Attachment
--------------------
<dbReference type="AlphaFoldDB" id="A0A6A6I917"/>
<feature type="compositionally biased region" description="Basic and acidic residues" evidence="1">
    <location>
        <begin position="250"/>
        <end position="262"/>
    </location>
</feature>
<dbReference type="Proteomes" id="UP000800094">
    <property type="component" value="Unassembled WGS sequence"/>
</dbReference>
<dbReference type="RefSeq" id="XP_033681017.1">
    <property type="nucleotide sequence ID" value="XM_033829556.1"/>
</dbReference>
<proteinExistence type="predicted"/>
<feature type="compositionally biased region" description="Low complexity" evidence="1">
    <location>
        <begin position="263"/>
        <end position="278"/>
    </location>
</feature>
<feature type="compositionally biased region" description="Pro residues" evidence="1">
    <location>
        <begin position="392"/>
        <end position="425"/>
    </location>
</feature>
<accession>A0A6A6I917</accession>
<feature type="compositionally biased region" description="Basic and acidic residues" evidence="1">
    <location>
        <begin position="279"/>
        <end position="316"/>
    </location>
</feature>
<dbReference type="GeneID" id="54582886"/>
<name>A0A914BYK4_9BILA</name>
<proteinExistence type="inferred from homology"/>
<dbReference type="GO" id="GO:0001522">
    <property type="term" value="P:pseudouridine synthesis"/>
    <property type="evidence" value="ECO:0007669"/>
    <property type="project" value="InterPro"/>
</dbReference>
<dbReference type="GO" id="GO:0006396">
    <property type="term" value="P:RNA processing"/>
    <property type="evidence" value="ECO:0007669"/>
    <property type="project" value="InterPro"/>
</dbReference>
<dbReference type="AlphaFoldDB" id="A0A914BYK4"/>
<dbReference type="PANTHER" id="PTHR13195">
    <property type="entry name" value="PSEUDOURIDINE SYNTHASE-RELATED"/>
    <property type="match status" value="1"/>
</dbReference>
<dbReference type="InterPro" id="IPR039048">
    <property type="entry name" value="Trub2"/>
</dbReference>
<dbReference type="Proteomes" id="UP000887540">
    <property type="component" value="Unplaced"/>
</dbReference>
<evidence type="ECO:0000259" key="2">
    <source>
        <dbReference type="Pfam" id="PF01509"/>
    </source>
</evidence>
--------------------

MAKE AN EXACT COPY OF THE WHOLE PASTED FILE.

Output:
<dbReference type="AlphaFoldDB" id="A0A6A6I917"/>
<feature type="compositionally biased region" description="Basic and acidic residues" evidence="1">
    <location>
        <begin position="250"/>
        <end position="262"/>
    </location>
</feature>
<dbReference type="Proteomes" id="UP000800094">
    <property type="component" value="Unassembled WGS sequence"/>
</dbReference>
<dbReference type="RefSeq" id="XP_033681017.1">
    <property type="nucleotide sequence ID" value="XM_033829556.1"/>
</dbReference>
<proteinExistence type="predicted"/>
<feature type="compositionally biased region" description="Low complexity" evidence="1">
    <location>
        <begin position="263"/>
        <end position="278"/>
    </location>
</feature>
<feature type="compositionally biased region" description="Pro residues" evidence="1">
    <location>
        <begin position="392"/>
        <end position="425"/>
    </location>
</feature>
<accession>A0A6A6I917</accession>
<feature type="compositionally biased region" description="Basic and acidic residues" evidence="1">
    <location>
        <begin position="279"/>
        <end position="316"/>
    </location>
</feature>
<dbReference type="GeneID" id="54582886"/>
<name>A0A914BYK4_9BILA</name>
<proteinExistence type="inferred from homology"/>
<dbReference type="GO" id="GO:0001522">
    <property type="term" value="P:pseudouridine synthesis"/>
    <property type="evidence" value="ECO:0007669"/>
    <property type="project" value="InterPro"/>
</dbReference>
<dbReference type="GO" id="GO:0006396">
    <property type="term" value="P:RNA processing"/>
    <property type="evidence" value="ECO:0007669"/>
    <property type="project" value="InterPro"/>
</dbReference>
<dbReference type="AlphaFoldDB" id="A0A914BYK4"/>
<dbReference type="PANTHER" id="PTHR13195">
    <property type="entry name" value="PSEUDOURIDINE SYNTHASE-RELATED"/>
    <property type="match status" value="1"/>
</dbReference>
<dbReference type="InterPro" id="IPR039048">
    <property type="entry name" value="Trub2"/>
</dbReference>
<dbReference type="Proteomes" id="UP000887540">
    <property type="component" value="Unplaced"/>
</dbReference>
<evidence type="ECO:0000259" key="2">
    <source>
        <dbReference type="Pfam" id="PF01509"/>
    </source>
</evidence>